Iranian Revolution

Topics: Iran, Iranian Revolution, Mohammad Reza Pahlavi Pages: 5 (1828 words) Published: August 12, 2013
World History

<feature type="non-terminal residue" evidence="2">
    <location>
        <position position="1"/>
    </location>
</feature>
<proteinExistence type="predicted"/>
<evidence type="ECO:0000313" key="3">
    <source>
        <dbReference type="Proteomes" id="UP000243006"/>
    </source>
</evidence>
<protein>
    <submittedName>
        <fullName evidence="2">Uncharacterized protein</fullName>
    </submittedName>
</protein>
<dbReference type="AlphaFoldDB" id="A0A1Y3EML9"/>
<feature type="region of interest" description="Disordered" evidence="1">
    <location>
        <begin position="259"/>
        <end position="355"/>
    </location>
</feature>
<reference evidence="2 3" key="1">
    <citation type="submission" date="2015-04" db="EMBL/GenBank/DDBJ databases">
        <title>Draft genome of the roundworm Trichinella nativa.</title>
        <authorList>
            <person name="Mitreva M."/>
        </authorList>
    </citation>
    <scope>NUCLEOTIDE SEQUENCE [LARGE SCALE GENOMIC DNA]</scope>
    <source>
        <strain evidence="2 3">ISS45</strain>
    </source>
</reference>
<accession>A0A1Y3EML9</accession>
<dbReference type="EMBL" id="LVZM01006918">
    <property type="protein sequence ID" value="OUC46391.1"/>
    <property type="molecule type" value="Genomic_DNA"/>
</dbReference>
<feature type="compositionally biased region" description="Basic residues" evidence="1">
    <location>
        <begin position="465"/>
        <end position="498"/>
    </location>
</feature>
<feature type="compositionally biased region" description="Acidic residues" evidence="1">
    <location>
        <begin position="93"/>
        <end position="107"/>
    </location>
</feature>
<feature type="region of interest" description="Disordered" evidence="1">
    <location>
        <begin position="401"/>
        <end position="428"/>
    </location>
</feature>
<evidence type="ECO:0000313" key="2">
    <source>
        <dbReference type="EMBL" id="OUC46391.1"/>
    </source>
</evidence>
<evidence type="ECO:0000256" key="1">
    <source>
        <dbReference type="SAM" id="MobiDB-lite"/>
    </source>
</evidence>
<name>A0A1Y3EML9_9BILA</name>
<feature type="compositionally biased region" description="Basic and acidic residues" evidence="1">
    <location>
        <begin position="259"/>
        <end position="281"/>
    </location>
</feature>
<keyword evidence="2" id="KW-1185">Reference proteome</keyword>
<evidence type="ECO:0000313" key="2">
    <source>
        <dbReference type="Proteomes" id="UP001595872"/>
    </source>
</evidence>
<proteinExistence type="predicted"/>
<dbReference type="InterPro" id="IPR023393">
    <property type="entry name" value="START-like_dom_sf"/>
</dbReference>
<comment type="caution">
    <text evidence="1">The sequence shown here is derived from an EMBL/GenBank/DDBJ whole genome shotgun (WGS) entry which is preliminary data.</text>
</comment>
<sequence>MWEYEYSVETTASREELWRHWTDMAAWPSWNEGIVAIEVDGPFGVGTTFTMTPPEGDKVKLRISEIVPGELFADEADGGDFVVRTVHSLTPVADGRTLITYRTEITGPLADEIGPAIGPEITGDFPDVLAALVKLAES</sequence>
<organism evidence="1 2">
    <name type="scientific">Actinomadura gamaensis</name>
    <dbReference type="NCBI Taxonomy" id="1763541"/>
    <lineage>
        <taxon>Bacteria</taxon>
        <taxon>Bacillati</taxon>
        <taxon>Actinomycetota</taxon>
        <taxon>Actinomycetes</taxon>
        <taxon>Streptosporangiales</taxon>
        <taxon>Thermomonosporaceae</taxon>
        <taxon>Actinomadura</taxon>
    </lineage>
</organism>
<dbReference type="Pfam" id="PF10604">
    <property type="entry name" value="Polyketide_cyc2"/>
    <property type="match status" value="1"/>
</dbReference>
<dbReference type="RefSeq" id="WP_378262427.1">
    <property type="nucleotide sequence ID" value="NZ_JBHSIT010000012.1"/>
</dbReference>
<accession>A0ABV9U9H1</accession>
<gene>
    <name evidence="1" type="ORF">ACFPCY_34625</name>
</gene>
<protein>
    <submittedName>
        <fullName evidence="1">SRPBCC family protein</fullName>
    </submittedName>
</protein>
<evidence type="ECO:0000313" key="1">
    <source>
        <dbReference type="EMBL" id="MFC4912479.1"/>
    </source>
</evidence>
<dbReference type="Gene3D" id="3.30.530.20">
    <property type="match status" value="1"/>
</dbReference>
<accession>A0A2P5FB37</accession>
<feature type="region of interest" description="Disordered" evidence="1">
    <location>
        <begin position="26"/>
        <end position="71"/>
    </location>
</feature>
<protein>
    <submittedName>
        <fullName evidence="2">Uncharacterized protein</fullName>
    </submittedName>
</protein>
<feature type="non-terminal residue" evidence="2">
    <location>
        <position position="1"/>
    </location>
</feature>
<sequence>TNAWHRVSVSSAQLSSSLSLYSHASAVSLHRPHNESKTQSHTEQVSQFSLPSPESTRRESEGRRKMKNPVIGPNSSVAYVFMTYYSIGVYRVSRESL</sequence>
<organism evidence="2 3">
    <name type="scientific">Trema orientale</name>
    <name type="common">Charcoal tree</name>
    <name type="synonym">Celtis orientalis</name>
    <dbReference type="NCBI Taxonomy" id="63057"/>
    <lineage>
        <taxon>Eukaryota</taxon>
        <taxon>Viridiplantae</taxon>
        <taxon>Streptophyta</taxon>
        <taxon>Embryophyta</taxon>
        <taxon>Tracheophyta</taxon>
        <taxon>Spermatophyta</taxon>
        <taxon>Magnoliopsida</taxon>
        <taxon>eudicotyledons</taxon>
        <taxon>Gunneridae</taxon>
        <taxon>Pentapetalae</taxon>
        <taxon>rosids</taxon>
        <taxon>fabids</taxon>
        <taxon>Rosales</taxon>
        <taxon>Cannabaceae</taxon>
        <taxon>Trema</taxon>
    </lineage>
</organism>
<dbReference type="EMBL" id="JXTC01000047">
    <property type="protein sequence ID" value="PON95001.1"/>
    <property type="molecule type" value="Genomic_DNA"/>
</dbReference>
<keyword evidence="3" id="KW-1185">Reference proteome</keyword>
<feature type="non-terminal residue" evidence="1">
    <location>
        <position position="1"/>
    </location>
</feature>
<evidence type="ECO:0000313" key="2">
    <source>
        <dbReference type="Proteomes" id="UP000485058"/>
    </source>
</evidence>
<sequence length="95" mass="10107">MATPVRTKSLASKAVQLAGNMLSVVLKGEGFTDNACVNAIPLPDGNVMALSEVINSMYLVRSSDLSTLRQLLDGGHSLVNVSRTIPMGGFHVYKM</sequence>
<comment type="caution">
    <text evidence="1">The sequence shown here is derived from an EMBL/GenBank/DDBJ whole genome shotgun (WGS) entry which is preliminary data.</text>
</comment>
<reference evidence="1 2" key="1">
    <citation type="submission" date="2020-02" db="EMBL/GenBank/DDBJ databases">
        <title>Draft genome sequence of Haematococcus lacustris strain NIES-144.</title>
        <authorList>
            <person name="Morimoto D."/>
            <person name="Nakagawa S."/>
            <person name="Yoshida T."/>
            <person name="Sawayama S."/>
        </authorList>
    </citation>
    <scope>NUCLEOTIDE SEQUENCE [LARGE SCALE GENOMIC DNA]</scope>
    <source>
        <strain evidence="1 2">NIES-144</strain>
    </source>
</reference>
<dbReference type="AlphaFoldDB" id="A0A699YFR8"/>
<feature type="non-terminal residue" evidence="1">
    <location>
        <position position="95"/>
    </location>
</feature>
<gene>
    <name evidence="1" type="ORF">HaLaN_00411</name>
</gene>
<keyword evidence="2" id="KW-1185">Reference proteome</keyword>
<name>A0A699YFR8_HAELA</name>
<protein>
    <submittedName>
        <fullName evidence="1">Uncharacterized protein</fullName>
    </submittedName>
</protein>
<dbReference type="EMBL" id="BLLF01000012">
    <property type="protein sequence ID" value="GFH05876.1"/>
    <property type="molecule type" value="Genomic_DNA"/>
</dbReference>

The Islamic Revolution started circa 1977 and lasted until 1979. The absolute monarchist Mohammed Reza Shah Pahlavi led an era of authoritarian regime which allowed violence and oppression of the people. The White Revolution, in the 1960’s, caused many of the people in Iran to rise up against the regime. The aftermath of the Islamic Revolution, headed by Ayatollah Khomeini, included the rise of Islamic fundamentalism in the region and a theocratic government similar to the previous authoritarian regime. The nationalism movement occurred deep within the population of Iran and involved the citizens of the country itself. Many of the different ethnic groups present in the nation included the Persians, Kurds, Gilakis, Mazdandaranis, Lurs, and Baluchis. The main language of the country is Farsi, but other languages spoken include Arabic, and some Turkic languages. The state widely embraces and follows the Shi’ite Islamic religion, which created the presence of nationalism and religious unity in the state. This later led to revolution and opposition against the Shah, who did not exemplify the traditional values of the religion. The nation has many biomes that consist of the Zagros Mountains region, many basins called the Central Plateau, and large uninhabited deserts such as the Dasht-e Kavir and the Dasht-e-lut. The many varieties of land affected politics and economy of Iran because of the organization required to successfully utilize the land and also the advanced technology needed to maneuver around the plethora of basins that got in the way of communication between cities and the political centers. Also the basins affected the development of highways. The long term causes of the Islamic Revolution date back to the time when the first Shah came into power in the mid-1920s. The young leader came to power during very trying times. Problems consisted of economic instability, foreign intervention by Britain, and occupation of Northern Iran by the Soviet Union. The Soviets, in a building race with Western allies for power and control, attempted to create a sphere of influence within Iran. Noticing the West’s interest in the country’s rich oil resources, the Soviet’s quickly began developing influence in an attempt to dissuade relations with the West. One way the Soviet’s attempted to do this was by empowering a political party known as the Tudeh party. The Soviet Union used the Tudeh party to try and promote certain interests in Iran. However, the Iranian people quickly turned against the Tudeh’s. The reason this occurred was because the “Tudeh Party had been discredited because of its ‘uncontrolled destructiveness and Stalinist attitude’”(Iranian Studies and Iranian Revolution). The Soviet Union and Tudeh party played a major part of the revolution, given that it brought about more political differences amongst groups of people in the country. With revitalized parliamentarianism, the Shah appointed a man named Mohammad Mossadeq as prime minister to nationalize the oil companies. By doing so, Mossadeq took Iranian oil out of British hands, and ended British exploitation of government weakness in Iran. In 1951, the National Iranian Oil Company was formed by the Prime Minister, leading to some aversion on behalf of Western leaders. In 1953, Mossadeq was removed from power in Operation Ajax.  Foreign intervention soon after that proved to be a key factor in the decline of democracy in Iran. This era of conflict over who controlled oil reserves in Iran was a blow to Iran’s economy coming out of the 1950’s, and led to economic reforms initiated and discuss between the Shah and U.S. President John F. Kennedy. To explain further, a short term cause of the revolution was the White Revolution and the negative effects it had on the clergy. The White Revolution was a program that the Shah used to improve literacy in rural areas, reform land, nationalize forests, and the sale of state-owned business to private sectors. There is...

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